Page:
Orbit, 2017, 400 pages
A space adventure set on a lone ship where the clones of a murdered crew must find their murderer - before they kill again.
It was not common to awaken in a cloning vat streaked with drying blood.
At least Maria Arena had never experienced it. She had no memory of how she died. That was also new; before, when she had awakened as a new clone, her first memory was of how she died. Maria's vat was in the front of six vats, each one holding the clone of a crew member of the starship Dormire, each clone waiting for its previous incarnation to die so it could awaken. And Maria wasn't the only one to die recently....
Mur Lafferty, whom I knew only from some garishly cartoonish book covers, writes a surprisingly complex science fiction novel exploring such topics as clone rights, uploaded and "hacked" personalities, and how to pull off a locked room murder mystery in space in which we get first-person POV narration from all six suspects.
The starship Dormire is carrying a cargo of cryogenically frozen colonists, and crewed by six clones. Each clone will serve an entire lifetime aboard the Dormire, before dying and awakening its next clone, who emerges with a new, young body and all the memories of all previous clones. So it's a form of immortality, but as we learn from each clone in turn, there are ethical, philosophical, and spiritual questions that continue to plague humanity even after they go into space. Cloning caused riots and wars back on Earth, and apparently some very strange and sometimes brutal laws about the legality of killing clones.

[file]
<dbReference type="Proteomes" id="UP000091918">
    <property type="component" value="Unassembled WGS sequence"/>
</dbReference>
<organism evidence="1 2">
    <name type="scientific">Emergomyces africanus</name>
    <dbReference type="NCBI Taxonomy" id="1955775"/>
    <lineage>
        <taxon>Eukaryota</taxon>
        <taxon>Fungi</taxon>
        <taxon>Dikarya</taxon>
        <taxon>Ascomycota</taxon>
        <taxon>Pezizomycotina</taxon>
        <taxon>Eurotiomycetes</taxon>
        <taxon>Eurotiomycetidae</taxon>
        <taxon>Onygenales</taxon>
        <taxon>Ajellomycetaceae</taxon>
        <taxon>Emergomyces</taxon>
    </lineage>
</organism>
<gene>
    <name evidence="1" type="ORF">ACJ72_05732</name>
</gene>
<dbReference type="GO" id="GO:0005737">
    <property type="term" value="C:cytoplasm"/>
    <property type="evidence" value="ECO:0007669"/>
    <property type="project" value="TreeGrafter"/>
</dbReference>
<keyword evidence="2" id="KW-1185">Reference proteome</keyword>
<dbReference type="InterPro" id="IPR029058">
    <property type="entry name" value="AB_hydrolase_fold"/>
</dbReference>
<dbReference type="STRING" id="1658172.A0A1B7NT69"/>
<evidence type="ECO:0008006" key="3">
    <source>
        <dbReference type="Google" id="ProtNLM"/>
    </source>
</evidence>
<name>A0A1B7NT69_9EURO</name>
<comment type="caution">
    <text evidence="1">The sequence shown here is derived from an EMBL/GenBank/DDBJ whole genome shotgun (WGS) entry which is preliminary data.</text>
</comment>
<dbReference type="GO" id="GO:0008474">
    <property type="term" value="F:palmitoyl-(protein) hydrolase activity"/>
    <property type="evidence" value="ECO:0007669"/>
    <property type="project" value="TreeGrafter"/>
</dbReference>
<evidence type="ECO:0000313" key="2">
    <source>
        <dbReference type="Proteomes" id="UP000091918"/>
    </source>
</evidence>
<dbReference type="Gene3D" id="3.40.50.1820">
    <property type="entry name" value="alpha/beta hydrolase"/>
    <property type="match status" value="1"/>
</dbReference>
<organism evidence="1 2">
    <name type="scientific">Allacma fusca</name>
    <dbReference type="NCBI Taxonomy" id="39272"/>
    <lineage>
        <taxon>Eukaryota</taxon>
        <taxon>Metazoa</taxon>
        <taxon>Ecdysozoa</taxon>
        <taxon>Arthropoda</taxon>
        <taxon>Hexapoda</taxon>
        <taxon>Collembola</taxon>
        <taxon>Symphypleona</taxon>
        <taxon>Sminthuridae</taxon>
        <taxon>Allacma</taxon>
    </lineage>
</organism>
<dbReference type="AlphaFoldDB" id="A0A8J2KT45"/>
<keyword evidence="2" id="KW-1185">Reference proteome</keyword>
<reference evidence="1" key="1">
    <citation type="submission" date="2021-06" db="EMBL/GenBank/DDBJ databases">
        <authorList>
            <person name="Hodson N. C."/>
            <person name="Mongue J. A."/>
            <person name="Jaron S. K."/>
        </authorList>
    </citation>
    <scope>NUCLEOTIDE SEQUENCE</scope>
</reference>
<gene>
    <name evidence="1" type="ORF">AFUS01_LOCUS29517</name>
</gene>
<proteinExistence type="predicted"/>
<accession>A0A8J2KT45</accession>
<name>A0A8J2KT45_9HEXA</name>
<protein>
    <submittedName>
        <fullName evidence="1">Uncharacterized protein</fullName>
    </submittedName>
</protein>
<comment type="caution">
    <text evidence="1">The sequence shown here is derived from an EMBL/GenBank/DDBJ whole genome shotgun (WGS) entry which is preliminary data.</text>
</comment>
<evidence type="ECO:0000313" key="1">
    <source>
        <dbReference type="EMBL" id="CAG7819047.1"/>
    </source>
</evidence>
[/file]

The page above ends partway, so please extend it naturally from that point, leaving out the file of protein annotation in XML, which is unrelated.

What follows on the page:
This all boils into simmering paranoia when the latest batch of clones all wakes up to find out that one of them murdered everyone else's previous incarnation. Memories have been suspiciously edited, the ship's AI is only partly functional, and it also turns out that all these clones "earned" their berth aboard the Dormire by being criminals back on Earth with a choice of death, life in prison, or spending the rest of several lifetimes aboard a colony ship. None of them have reason to trust one another, most have good reasons to hate each other, and everyone has deep, dark secrets.
Six Wakes was a clever little sci-fi murder mystery that keeps you guessing partly by author cheats - withholding information until crucial moments - but the parts more or less fit together and the ending resolved things satisfactorily. It's not the sort of mystery where you can "guess whodunnit" or even figure out what the real story is, because the real story is gradually parsed out to you, chapter by chapter.
My complete list of book reviews.